The Mexican Rose Grey Tarantula (Tliltocatl Verdezi) is a terrestrial New World tarantula. As the common name suggests, this spider is native to Mexico, more specifically, the Guerrero and Oaxaca regions.
This spider is also popular among hobbyists, who fancy it for its interesting appearance and docile temperament, which makes it very suitable for beginners.
If you’re considering adding a Mexican Rose Grey Tarantula to your collection, here’s everything you need to know to care for them.
Mexican Rose Grey Tarantula Care Sheet
|Name of Species||Tliltocatl Verdezi|
|Common names||Mexican Rose Grey Tarantula|
|Leg span||6 inches|
|Diet||Insects, primarily roaches & crickets|
|Temperature||70 to 85 °F|
|Humidity||65 to 80%|
|Life span||Females: 15 years / Males 5 years|
Mexican Rose Grey Tarantula Overview
The Mexican Rose Grey Tarantula is a terrestrial opportunistic borrower, which means that it will use anything it can find to create a burrow.
This species grows to a size of around 6 inches. It goes by the scientific name of Tliltocatl Verdezi but used to be part of the Brachypelma genus until 2019 when it was moved to the Tliltocatl genus.
These spiders are very suitable as pets because they’re docile, beautiful, and easy to care for.
The male Mexican Rose Grey Tarantula is characterized by its dark, almost completely black body with red and orange setae on the abdomen and legs. Females have a triangular marking on the front of their cephalothorax and are slightly lighter in color.
This species is not particularly large. Slings are about a quarter of an inch and the leg span of fully grown adults tops out at about 6 inches.
As is standard with tarantulas, females are slightly larger in size
The Mexican Rose Grey Tarantula is not particularly expensive, but not cheap either. On average, expect to spend around $55 for a sling or juvenile. Female adults can be more costly and are often priced around $100 to $200.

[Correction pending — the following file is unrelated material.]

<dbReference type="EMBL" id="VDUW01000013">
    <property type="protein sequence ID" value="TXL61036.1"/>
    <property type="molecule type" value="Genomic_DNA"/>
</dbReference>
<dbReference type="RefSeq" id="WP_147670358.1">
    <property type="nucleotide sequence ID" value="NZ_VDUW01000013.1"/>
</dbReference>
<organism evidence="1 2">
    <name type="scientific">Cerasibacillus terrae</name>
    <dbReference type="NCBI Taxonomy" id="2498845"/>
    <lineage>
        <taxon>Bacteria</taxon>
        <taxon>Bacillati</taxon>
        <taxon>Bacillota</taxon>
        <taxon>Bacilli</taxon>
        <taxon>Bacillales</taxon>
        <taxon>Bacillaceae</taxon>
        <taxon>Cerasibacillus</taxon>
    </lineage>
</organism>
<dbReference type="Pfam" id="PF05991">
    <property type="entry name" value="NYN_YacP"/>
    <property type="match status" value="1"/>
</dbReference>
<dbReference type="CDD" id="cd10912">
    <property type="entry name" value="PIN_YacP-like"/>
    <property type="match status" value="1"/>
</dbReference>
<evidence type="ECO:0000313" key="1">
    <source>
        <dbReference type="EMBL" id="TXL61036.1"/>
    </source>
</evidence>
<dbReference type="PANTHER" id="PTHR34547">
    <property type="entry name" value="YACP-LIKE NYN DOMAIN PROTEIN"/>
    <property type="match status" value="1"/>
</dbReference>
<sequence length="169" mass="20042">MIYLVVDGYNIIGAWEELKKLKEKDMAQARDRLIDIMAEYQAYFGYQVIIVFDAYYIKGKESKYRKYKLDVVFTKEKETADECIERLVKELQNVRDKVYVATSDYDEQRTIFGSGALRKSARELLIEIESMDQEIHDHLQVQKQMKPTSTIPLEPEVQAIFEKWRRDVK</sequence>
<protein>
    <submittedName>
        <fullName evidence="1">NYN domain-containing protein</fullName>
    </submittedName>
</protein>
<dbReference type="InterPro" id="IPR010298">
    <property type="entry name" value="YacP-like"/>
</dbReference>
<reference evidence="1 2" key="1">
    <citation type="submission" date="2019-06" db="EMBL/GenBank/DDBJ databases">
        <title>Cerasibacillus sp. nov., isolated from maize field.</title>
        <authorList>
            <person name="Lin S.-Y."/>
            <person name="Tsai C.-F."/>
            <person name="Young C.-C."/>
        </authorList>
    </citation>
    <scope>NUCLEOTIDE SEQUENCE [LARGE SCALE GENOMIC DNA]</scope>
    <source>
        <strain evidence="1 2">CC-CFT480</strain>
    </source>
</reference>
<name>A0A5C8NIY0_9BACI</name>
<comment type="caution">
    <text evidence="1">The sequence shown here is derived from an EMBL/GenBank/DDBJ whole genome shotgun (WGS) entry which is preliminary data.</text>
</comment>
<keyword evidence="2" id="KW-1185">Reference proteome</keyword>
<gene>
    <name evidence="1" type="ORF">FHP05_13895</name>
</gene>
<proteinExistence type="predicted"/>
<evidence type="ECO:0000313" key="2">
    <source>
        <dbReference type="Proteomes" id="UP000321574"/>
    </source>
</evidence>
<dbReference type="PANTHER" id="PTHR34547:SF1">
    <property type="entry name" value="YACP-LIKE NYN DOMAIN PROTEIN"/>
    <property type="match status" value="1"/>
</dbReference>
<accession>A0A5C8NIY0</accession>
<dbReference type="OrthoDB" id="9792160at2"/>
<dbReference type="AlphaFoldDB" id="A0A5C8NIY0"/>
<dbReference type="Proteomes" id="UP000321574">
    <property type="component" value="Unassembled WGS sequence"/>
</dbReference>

Behavior and Temperament
The Mexican Rose Grey Tarantula is among the most docile species in the world. If they do perceive something as a threat, they have a tendency to run away rather than stand their ground and fight.
If they do not have the option to run away then they might strike a threat pose or flick urticating hair, but this is something they only really do if they have no other option. Their urticating hairs are something to watch out for though because they can do serious damage if they land in your eye, mouth, or nose. Thankfully, this spider is not likely to kick their hair as long as you treat them respectfully.
The Mexican Rose Grey can also be handled. However, this is something that should be approached carefully. While the tarantula might tolerate being handled due to their docile temperament, it is not something that they enjoy or crave. It is fun to do for humans, but the tarantula does not really get anything out of it. If you do choose to handle them, do so carefully and make sure not to drop them as that can rupture their abdomen which can be lethal.